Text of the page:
From fifth-string to `fantasyland,' freshman Vincent sparks LSU's run

Injuries to top tailbacks open starting job as Tigers ride rookie to title win

College Football

January 06, 2004|By Don Markus | Don Markus,SUN STAFF

NEW ORLEANS - Justin Vincent came into his freshman year at Louisiana State listed as the fifth-string tailback. Vincent figured he would get most of his playing time on special teams and might wind up sitting out as a redshirt.

Vincent finished his first season of college football as LSU's leading rusher and one of its biggest stars.

With a 117-yard performance that was punctuated by a 64-yard run on his team's opening play, Vincent helped the Tigers to a 21-14 victory Sunday night over Oklahoma in the Sugar Bowl and to a share of this season's national championship.

Immediately after the game, LSU (13-1) was awarded the No. 1 ranking by the ESPN/USA Today poll of coaches, who gave the Tigers 60 of the 63 first-place votes. Southern California (12-1) was voted No. 1 by the Associated Press poll of writers and broadcasters. The Trojans received 48 of the 65 first-place votes.

Being named the game's Most Valuable Player didn't seem to faze Vincent.

"The rise of the team is more important to me," Vincent said yesterday at a news conference. "Like I said a couple of times before, it's like fantasyland for me. It really hasn't set in, because everything happened so fast. I guess in the last six or seven weeks, I grew up a lot."

Vincent got his chance when LSU's top two tailbacks, junior Shyrone Carey and sophomore Joseph Addai, both sustained injuries earlier in the season. Vincent started the last eight games, and his performance at the Louisiana Superdome pushed him 1 yard over the 1,000-yard mark for the season.

"Justin did everything he could do in terms of the way he worked, the way he prepared, the way he tried to improve as a player," said LSU coach Nick Saban. "His opportunity came because of some misfortune for other players. But he prepared himself as well as any player on our team to take advantage of his opportunity."

Vincent, the first true freshman to be named MVP in a national championship game since Herschel Walker led Georgia over Notre Dame in the 1981 Sugar Bowl, credited some of the team's older players for his success.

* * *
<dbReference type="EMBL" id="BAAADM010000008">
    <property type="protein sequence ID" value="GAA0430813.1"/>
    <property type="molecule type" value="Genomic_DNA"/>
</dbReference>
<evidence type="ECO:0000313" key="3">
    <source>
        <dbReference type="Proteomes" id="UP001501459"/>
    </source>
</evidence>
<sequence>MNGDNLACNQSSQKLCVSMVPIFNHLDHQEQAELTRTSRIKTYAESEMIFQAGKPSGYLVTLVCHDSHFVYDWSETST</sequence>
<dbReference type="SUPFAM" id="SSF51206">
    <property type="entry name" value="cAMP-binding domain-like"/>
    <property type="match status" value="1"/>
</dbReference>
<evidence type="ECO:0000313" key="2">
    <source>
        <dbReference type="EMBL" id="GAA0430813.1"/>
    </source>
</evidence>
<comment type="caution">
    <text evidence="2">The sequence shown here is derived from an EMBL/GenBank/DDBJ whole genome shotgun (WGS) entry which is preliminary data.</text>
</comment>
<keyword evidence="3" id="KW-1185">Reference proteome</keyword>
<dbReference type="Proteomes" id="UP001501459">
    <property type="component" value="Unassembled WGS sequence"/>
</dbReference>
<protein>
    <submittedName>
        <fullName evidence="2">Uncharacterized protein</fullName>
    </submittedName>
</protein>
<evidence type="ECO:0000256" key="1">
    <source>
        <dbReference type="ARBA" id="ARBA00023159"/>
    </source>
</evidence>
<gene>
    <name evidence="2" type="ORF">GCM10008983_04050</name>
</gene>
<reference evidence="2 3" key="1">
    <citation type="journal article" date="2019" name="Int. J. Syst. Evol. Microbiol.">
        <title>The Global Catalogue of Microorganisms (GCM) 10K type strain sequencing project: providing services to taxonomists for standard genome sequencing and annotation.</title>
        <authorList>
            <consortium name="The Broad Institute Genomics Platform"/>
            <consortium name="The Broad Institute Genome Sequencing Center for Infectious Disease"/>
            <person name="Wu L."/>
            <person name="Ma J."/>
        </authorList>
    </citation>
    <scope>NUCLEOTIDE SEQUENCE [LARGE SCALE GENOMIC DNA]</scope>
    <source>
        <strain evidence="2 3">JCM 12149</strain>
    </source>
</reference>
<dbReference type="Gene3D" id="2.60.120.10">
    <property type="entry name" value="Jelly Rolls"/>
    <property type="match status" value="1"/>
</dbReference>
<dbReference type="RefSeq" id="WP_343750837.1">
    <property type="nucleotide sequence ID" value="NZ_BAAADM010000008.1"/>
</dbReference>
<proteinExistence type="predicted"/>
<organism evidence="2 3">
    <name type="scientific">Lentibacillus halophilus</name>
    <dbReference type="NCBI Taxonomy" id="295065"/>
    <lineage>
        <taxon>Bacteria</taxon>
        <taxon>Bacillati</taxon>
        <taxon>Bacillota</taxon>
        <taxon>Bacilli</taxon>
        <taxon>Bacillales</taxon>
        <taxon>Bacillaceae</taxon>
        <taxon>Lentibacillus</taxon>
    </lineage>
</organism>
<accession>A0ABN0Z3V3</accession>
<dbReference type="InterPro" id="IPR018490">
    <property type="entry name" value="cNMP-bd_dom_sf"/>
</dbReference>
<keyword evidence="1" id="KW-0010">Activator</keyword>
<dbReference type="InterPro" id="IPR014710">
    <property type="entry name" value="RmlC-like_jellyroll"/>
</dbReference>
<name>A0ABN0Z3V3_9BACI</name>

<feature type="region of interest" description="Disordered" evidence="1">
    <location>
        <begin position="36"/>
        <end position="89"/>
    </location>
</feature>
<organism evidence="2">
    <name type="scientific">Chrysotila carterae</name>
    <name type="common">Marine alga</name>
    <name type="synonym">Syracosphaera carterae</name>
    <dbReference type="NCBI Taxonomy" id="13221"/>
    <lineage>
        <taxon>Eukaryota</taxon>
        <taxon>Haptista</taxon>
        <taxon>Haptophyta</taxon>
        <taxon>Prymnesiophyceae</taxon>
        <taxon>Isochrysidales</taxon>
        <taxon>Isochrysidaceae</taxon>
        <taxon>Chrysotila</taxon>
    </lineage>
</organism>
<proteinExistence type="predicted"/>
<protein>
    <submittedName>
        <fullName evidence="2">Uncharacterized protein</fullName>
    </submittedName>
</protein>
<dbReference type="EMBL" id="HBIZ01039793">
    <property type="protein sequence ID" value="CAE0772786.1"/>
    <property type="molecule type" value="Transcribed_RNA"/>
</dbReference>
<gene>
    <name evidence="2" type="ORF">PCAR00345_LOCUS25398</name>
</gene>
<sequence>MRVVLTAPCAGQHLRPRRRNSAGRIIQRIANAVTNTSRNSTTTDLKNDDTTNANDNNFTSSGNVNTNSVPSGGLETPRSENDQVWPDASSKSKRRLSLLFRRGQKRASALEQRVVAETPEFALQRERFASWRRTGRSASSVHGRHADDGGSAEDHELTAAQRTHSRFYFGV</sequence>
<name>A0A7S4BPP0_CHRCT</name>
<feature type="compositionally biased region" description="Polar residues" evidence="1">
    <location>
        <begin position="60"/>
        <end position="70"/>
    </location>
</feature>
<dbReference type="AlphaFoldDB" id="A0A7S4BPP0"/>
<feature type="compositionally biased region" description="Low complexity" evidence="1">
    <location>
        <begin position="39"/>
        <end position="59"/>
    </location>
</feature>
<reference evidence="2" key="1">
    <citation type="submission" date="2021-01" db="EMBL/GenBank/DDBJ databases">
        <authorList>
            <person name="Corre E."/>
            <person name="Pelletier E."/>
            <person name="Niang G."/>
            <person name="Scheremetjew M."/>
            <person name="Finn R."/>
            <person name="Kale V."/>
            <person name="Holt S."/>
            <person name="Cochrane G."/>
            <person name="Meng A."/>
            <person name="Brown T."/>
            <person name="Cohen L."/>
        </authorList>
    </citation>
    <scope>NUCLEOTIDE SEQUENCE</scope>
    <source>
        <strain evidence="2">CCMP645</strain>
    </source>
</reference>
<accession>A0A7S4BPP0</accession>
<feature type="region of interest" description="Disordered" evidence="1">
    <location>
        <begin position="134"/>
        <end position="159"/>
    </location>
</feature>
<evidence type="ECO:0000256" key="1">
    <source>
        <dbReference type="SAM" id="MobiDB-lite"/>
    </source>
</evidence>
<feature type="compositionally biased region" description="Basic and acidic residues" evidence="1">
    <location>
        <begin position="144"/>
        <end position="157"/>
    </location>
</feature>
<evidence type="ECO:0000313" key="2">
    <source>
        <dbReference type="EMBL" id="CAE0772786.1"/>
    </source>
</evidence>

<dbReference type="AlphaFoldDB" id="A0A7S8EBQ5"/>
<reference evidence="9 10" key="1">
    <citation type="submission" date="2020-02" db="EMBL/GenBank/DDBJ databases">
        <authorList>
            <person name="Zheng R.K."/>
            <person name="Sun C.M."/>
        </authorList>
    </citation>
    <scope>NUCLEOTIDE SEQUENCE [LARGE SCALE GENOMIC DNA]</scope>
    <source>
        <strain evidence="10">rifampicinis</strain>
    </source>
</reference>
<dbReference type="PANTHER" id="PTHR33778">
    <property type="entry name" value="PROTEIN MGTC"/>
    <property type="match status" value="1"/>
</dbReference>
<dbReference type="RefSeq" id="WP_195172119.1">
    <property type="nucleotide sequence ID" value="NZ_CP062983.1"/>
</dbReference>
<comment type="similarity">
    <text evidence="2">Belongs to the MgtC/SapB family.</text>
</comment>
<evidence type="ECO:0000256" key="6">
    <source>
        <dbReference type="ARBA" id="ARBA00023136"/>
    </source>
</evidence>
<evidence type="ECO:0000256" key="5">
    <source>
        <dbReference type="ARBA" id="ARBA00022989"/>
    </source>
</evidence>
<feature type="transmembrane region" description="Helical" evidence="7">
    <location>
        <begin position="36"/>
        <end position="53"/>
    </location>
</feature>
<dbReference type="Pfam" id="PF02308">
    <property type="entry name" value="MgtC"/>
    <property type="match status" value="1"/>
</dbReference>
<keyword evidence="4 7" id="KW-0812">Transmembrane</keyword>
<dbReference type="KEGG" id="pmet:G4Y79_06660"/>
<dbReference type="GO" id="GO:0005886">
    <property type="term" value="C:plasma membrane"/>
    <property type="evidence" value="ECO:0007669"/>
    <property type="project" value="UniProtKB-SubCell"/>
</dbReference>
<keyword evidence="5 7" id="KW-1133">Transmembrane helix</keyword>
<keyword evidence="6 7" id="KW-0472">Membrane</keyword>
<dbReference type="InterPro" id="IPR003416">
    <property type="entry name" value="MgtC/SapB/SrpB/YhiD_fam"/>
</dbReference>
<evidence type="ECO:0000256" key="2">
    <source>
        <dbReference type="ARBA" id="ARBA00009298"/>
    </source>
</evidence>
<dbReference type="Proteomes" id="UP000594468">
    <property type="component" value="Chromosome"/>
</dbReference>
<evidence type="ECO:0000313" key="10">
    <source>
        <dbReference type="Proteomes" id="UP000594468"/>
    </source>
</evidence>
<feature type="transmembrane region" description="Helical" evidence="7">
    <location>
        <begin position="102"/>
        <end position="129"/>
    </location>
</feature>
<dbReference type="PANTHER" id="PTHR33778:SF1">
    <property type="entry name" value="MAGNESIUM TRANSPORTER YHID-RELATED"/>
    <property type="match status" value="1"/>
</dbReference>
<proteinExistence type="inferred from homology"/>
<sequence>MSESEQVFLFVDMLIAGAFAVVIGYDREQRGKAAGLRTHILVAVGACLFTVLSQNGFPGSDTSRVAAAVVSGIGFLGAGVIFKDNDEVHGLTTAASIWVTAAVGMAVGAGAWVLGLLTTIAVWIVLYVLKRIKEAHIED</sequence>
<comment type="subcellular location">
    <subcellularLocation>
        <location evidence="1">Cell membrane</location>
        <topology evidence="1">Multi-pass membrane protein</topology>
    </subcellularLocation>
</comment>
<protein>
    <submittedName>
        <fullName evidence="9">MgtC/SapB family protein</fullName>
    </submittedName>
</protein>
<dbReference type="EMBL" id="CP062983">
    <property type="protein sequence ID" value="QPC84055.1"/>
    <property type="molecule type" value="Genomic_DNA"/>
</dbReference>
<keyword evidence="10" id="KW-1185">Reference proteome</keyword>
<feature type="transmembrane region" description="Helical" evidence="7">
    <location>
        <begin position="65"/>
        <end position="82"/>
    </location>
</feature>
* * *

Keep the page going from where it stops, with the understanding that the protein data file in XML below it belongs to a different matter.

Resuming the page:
"For me being a freshman, I did hang out with the seniors a lot," said Vincent. "I hung out with [offensive guard] Steve Peterman a lot, and he's like a great mentor to me. I couldn't ask for more in a teammate and a person. He showed me the ropes, took me aside and told me not to get a big head and not take everything so fast."

Though the Tigers didn't take advantage of Vincent's opening burst - quarterback Matt Mauck fumbled at the Oklahoma 1-yard line - they turned the first of two interceptions against Heisman Trophy winner Jason White into the game's first touchdown and didn't fold when the Sooners blocked a punt and quickly tied the game.

Vincent was at the back end of a nine-play, 80-yard drive, finishing it with runs of 12 yards and 18 yards. Saban called that drive the key part of the game, and characteristic of his team's play this season. Like their freshman tailback, the Tigers were an opportunistic bunch who seemed to turn every bit of adversity into a rallying cause.

"I don't think it's destiny involved, but rather the character and attitude that it takes to have that kind of resiliency that allows you to be successful," said Saban.

Now comes the hard part: what the Tigers are going to do for an encore. LSU might lose defensive stars Marcus Spears and Corey Webster to the NFL, and Mauck, 24, is considering whether to skip his senior year to start dental school.

Potentially, the biggest loss could be Saban himself. A former NFL assistant who finished his fourth season at LSU, Saban has been mentioned prominently as a candidate to fill coaching vacancies for both the Chicago Bears and New York Giants. He did not give any promises yesterday that he would be back in Baton Rouge next season.

Saban said that he has seen a new proposal for his contract, which currently has a clause stating that he would become the highest-paid coach in the country (surpassing the $2.3 million annual package for Oklahoma's Bob Stoops) if the Tigers were to win a national championship.

"I'm happy to be at LSU," said Saban. `This is a tremendous accomplishment for our football program. As I've said before, I hope it's the beginning and now the end of being a dominant football program. I'm very happy and proud to be at LSU."

Having a group of young players led by Vincent and freshman safety LaRon Landry (LSU's leading tackler this season) could be incentive enough for Saban to return. Saban, 52, has said that money isn't the main issue.

Nor does he seem too distressed about sharing the national championship with Southern California, or with the three coaches who decided to go against the agreement between the American Football Coaches Association and the BCS, which states that all coaches voting in the ESPN/USA Today poll must select the Sugar Bowl winner as national champion.

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